The first breaking news of the Indian army major assault against Lahore was also communicated to the PAF s’ Operational Headquarters, Rawalpindi from Lahore Airbase Commander Wing Commander Ayaz A Khan at about 4.00 am, which was received from a mobile observer wing deployed at Wagah to monitor the enemy air force s’ activities. This was the specialized PAF unit which witnessed first Indian Army s’ tank units advance on the GT Road and attacking rangers s’ posts during the mid night. Air Vice Marshal M Akhtar was detailed at night duty in Operational Air Headquarters, Rawalpindi sensing the ultimate war scenario with India, immediately informed President Ayub Khan as well calling to Air Marshal Nur Khan and the Army Chief General Musa Khan about Indian Army attacks against Lahore through hot lines.
Since, the PAF was a highly trained, highly disciplined, and motivated professional air force since decade led by inspiring and dedicated professional leadership ever ready to take on the enemy air force during peace and war. That s’ why , the ever vigilant PAF geared into air war operations immediately after the Indian army started its major offensive against West Pakistan like a well oiled razor sharp air war machine. Every one in the Air Force, from high command level to the airmen level, was up on his toes and contributed his max towards the fulfillment of the PAF role in the air war beyond the call of the duty.
Success of an offensive or a defensive aerial mission is not simply due to the expertise of the pilot but it is the culmination of perfect team work of several branches and units including radar, communication, controllers, aircraft and pilots, maintenance and technical personnel.
During the Indo-Pakistan War of 1965, the PAF was deployed against numerically superior enemy Air Force five/six times its size and enjoying the inventory of superior and faster aircraft; However the PAF rose to meet its enemy with courage, dash and initiative, achieving air superiority and ultimately taking the air war into the Indian territory during the first crucial days of 6th and 7th September, 1965.
On 6th September, The PAF s’ Combat Air Patrols (Caps) of two F-104s of No 9 Squadron armed with guns and sidewinder missiles were already airborne before dawn, making orbits over Chamb area. Sakesar GCI vectored the F-104s towards Ghakhar near Rahwali airfield, Wazirabad. Where the IAF s’ aircraft were targeting Lahore bound stationary “ Babu Train “ on the railway station. The F-104s piloted by Flt Lt Aftab A Khan and his wingman Flt Lt Amjad H Khan reaching the scene made contact with 4 IAF s’ Mysteres aircraft, busily engaged in bombing and rocketing against train, killing innocent passengers including young Abida Toosi, a medical student of Fatima Jinnah Medical College, Lahore embraced shahadat in the air raid. Although Flt Lt Amjad was soon forced to return Sargodha Airbase with a radio failure, but daredevil Flt Lt Aftab pressed for the mission to engage and target enemy Mysteres formation diving his aircraft in full afterburner at supersonic speed. The Indian aircraft promptly scattered and began to escape at low level. Aftab engaged one Mystere from 4-5,000 ft range and shoot it down with sidewinder missile.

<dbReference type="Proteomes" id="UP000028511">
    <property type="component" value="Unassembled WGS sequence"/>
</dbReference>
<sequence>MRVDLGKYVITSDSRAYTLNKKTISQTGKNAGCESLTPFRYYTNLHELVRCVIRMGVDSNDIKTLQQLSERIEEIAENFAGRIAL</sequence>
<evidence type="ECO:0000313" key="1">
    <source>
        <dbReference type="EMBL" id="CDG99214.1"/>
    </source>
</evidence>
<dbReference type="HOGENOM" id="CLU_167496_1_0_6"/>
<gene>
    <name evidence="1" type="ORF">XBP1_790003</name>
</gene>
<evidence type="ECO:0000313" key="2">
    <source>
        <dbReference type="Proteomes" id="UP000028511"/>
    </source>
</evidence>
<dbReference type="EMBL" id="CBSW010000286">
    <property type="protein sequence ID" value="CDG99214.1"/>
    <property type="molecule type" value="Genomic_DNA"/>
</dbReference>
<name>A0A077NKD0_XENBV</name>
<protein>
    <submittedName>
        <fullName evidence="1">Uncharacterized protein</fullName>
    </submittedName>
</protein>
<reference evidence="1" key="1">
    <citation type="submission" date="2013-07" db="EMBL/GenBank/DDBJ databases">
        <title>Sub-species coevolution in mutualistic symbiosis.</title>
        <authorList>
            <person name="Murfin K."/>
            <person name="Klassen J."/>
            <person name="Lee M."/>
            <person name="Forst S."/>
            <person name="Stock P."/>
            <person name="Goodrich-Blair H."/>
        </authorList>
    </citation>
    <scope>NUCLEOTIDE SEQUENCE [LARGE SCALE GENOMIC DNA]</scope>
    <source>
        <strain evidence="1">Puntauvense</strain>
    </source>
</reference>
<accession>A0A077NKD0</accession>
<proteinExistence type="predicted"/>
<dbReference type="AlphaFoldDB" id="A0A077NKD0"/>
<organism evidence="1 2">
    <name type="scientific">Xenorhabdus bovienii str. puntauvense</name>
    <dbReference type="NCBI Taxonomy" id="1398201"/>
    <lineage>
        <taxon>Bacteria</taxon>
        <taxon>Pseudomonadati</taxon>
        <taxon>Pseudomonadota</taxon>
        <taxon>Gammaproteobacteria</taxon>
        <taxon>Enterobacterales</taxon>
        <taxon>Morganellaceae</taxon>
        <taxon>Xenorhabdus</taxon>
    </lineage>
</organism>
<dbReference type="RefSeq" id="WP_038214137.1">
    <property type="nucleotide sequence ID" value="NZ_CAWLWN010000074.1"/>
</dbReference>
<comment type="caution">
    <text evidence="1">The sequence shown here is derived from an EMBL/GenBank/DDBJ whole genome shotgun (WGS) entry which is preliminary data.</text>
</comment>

Later on monitoring the All India Radio Sakesar was able to announce that one Mystere had been shot down, other badly damaged. This was the first aerial combat between PAF and the IAF, after the outbreak of Indo-Pakistan War of 1965. TheF-104s No 9 Squadron was first to engage the IAF in the aerial combat, as well Flt Lt Aftab A Khan credited with the world s’ first victories by a Mach 2 interceptor aircraft at the out set of the air war on 6th September.